First Korea-Africa summit focuses on critical minerals

South Korea and African leaders agreed to launch a “critical minerals dialogue” which aims to “set an example for a stable supply chain".


Image : Jung Yeon-je /AFP

The inaugural Korea-Africa summit took place in Seoul this week as the Asian country seeks to develop stronger ties with a continent that is increasingly seen as vital for access to the critical minerals on which the South Korean technology industry depends.

The summit, which was attended by at least 30 African heads of state, saw several major deals signed.

South Korea pledged to donate $10bn to Africa in foreign aid by 2030 and offer a further $14bn in export credits to Korean firms wanting to enter the African markets. Seoul also signed a $2.5bn concessional loan agreement with Tanzania, with the money being used to fund significant upgrades in the healthcare infrastructure in Zanzibar. A similar $1bn deal was signed with Ethiopia to fund development in infrastructure, science and technology, health, and urban development.

The summit had a heavy focus on critical minerals, with South Korea and African leaders agreeing to launch a “critical minerals dialogue”. President Yoon Suk Yeol said the dialogue would aim to “set an example for a stable supply chain through mutually-beneficial cooperation and contribute to sustainable development of mineral resources around the world”.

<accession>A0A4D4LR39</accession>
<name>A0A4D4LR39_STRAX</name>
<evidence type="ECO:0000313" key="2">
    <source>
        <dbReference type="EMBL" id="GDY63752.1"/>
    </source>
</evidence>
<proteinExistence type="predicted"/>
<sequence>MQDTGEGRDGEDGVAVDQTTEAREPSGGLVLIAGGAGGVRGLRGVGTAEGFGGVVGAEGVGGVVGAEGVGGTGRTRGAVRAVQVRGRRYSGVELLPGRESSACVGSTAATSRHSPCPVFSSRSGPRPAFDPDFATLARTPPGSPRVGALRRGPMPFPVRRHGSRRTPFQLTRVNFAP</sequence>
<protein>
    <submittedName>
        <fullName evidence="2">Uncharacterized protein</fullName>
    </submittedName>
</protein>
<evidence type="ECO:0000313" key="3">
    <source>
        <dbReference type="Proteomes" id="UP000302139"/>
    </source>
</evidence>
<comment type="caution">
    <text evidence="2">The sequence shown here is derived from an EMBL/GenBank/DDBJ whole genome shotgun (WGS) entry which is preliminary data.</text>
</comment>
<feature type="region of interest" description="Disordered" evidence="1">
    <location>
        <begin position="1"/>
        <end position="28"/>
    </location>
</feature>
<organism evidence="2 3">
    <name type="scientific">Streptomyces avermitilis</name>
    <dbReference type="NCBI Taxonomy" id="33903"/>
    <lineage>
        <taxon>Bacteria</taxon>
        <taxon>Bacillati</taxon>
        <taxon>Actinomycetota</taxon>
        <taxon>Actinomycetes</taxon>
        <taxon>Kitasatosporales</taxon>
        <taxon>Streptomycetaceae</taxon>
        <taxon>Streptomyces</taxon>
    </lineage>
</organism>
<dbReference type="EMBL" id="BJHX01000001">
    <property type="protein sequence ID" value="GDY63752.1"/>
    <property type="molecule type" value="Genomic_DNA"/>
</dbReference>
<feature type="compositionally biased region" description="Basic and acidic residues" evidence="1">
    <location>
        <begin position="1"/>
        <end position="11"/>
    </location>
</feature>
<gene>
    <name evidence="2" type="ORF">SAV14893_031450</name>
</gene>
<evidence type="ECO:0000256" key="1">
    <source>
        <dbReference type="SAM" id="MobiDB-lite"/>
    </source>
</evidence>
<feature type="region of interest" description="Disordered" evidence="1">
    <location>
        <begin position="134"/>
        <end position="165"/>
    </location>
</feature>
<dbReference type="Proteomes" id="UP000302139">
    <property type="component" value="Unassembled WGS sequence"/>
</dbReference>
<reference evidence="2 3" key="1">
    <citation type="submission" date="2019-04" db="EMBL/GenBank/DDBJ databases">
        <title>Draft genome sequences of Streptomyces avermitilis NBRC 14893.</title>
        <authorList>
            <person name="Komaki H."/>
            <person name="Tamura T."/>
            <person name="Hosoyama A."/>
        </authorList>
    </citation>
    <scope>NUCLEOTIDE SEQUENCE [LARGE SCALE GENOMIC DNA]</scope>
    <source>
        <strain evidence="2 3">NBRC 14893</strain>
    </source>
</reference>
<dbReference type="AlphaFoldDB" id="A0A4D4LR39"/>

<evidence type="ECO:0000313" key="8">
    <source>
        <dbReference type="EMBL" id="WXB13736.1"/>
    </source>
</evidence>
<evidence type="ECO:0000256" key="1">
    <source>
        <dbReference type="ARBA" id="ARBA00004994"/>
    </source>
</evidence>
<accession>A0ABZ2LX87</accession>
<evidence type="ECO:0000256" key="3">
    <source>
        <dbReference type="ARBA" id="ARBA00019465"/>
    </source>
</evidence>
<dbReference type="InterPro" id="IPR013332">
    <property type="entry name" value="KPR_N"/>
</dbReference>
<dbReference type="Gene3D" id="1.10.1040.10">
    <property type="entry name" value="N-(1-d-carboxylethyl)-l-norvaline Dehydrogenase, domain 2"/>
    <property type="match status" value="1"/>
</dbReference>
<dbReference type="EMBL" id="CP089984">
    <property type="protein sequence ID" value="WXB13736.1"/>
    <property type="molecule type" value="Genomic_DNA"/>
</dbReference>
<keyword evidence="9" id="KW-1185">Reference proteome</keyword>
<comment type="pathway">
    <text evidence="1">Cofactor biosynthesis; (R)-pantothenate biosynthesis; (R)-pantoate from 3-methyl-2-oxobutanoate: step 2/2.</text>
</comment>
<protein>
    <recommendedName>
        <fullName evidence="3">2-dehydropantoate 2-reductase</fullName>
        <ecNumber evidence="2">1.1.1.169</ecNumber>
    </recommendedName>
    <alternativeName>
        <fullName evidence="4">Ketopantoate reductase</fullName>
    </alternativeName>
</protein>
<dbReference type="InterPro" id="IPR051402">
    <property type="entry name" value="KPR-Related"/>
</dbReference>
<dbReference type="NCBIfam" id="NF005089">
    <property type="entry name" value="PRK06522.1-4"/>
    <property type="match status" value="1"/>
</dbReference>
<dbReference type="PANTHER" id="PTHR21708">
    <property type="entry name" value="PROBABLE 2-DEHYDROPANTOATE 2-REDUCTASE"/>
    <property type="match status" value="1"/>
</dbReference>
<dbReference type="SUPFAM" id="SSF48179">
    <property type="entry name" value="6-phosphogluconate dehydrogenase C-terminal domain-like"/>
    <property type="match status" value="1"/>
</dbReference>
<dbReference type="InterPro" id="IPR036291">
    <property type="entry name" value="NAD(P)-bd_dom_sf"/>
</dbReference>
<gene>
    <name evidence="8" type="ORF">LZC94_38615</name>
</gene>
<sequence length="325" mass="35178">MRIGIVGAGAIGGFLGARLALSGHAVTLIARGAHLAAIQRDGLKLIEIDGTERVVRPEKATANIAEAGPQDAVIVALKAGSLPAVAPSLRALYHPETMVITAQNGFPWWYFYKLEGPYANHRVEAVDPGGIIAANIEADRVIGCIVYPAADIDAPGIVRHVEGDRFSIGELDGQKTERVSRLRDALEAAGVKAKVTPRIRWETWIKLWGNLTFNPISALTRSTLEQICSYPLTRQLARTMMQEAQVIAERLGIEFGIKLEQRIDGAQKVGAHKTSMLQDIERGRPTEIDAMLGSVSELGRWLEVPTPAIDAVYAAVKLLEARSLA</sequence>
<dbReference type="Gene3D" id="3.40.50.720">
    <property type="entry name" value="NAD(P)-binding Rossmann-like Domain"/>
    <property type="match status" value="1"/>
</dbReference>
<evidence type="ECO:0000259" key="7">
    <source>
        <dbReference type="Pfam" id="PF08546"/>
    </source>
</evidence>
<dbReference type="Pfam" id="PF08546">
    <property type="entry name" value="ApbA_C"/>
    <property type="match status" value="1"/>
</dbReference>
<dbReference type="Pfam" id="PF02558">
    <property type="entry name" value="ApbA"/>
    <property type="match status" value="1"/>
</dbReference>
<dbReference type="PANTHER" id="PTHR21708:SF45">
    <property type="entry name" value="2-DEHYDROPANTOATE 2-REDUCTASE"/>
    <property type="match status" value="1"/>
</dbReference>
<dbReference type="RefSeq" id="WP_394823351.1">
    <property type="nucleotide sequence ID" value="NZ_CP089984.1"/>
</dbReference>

Seoul has turned to Africa for resources such as graphite, which is essential for the production of batteries and of electronics. This is particularly significant since neighbouring China has tightened export controls for such critical minerals.

Emilia Columbo, a non-resident senior associate of the Center for Strategic and International Studies’ Africa Programme in Washington DC, says the summit is “indicative of an elevation in South Korea’s outreach to the continent, a practice that Africa’s more traditional partners, such as the US, France, China, and Russia, have long embraced and that has the potential to build relationships at the highest level of government”

“South Korea’s policy towards Africa has historically been driven by Korea’s need for political clout, access to resources, and promotion of soft power,” she explains. “The prominence of critical minerals during this summit, for example, combined with an emphasis on boosting Korean business investment on the continent, suggests that economic, resources, and soft power issues are important motivations for this growing attention.”

Matthew Minsoo Kim, a researcher into Korean-African relations based in Seoul, tells African Business that “we have seen South Korean companies actively investing in African countries like Egypt and Ghana – and the Korea-Africa summit is another good step forward in this direction.”

However, both Kim and Columbo believe that more work is required if both sides are to grasp the potential economic opportunities associated with deeper ties. Kim says that “summits like this one should be held more often – not just at a national level; there should be more interaction at the academic and business level too.”

Columbo similarly notes that “follow-through and consistency will be key.”

“Summits such as these are not uncommon, but the outputs are sometimes uneven,” she tells African Business.

“Following through on commitments, reinforcing the progress made during the summit with bilateral visits, and sustaining this high level of engagement will be key in showing African leaders the depth of Korean commitment to enhancing the country’s relationship with the continent.”

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Harry Clynch

Harry is Finance Reporter at African Business.